Covid-19 Massachusetts State House Update 3-23-2020

March 23, 2020

  • The House and Senate are both scheduled to meet in informal session Monday at 11am.  Sessions will be live streamed.
  • Massachusetts lawmakers are preparing to advance a bill Monday to allow municipalities to postpone local elections and drafting separate legislation that promises a “crucial safety net” to protect renters and homeowners from the growing ramifications of the COVID-19 pandemic.
  • House Speaker DeLeo, Senate President Spilka and Governor Baker are expected to meet this afternoon at 2pm for their weekly leadership meeting with a press conference likely to follow.
  • As of Monday morning there is no shelter-in-place order in Massachusetts.
  • As of Sunday night, Massachusetts has had five deaths attributed to COVID-19 and 121 newly confirmed cases as of Sunday afternoon for a total of 646.
  • More than 6,000 people had been tested through Sunday afternoon.
  • If the testing capacity meets Governor Baker’s goal, 3,500 people will be able to be tested daily within the next few days.
  • Every county in Massachusetts now has at least one case of the COVID-19 illness after Nantucket, which had been the last county without a confirmed case, confirmed Sunday that one patient tested positive at the Nantucket Cottage Hospital.
  • Governor Charlie Baker and Boston Mayor Marty Walsh had “very productive” conversations Saturday with the U.S. Army Corps of Engineers around identifying, retrofitting and using college dorms, closed nursing homes and other facilities as extra medical treatment capacity as the coronavirus pandemic continues.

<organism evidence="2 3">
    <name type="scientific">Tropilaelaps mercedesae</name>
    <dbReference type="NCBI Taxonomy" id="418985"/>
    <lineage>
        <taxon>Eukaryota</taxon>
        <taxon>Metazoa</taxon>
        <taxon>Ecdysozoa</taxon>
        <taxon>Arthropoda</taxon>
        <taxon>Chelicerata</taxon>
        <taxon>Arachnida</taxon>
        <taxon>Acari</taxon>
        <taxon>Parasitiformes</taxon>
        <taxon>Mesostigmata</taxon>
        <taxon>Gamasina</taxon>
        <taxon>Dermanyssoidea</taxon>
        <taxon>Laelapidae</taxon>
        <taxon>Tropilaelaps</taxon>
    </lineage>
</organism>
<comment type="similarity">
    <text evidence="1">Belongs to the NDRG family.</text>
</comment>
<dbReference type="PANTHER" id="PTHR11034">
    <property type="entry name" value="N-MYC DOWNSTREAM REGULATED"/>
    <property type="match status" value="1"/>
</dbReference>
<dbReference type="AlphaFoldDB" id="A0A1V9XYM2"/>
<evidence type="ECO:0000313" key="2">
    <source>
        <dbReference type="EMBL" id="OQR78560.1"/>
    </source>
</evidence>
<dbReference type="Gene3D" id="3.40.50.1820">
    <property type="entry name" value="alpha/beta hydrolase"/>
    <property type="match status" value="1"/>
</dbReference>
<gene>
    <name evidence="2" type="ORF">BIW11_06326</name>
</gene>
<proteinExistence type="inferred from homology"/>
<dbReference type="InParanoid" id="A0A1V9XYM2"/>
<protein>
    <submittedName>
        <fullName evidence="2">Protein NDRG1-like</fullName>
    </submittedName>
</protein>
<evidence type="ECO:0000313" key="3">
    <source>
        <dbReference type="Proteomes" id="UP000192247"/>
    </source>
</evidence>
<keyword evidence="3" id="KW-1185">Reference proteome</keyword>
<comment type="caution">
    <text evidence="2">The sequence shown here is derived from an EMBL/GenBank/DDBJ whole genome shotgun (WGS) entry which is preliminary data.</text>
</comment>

• The governor said Saturday afternoon that the state’s Coronavirus Command Center, helmed by EOHHS Secretary Marylou Sudders, has been talking to hospitals to “scenario plan” for an influx of COVID-19 patients, and will now work to pick some sites in Massachusetts that the Army Corps might be able to convert. It would be a few weeks before the Corps would have any such site ready, he said.
  • The governor said some colleges have already expressed a willingness to make dorms available for medical use. The biggest issues, he said, are ensuring that the sites have adequate electricity and water supplies for medical operations. Baker said the Army Corps on Saturday essentially gave the state a “cookbook” that it can use to select sites it wants the Corps to inspect physically.
  • For health care providers, grocery store employees and other essential workers, the governor said Saturday that the state has more than 300 locations ready to provide emergency child care beginning Monday, when all other early education centers and family child care providers must close under an executive order issued by the governor last Wednesday.

More details on the sites will be provided via the state’s Department of Early Education and Care website

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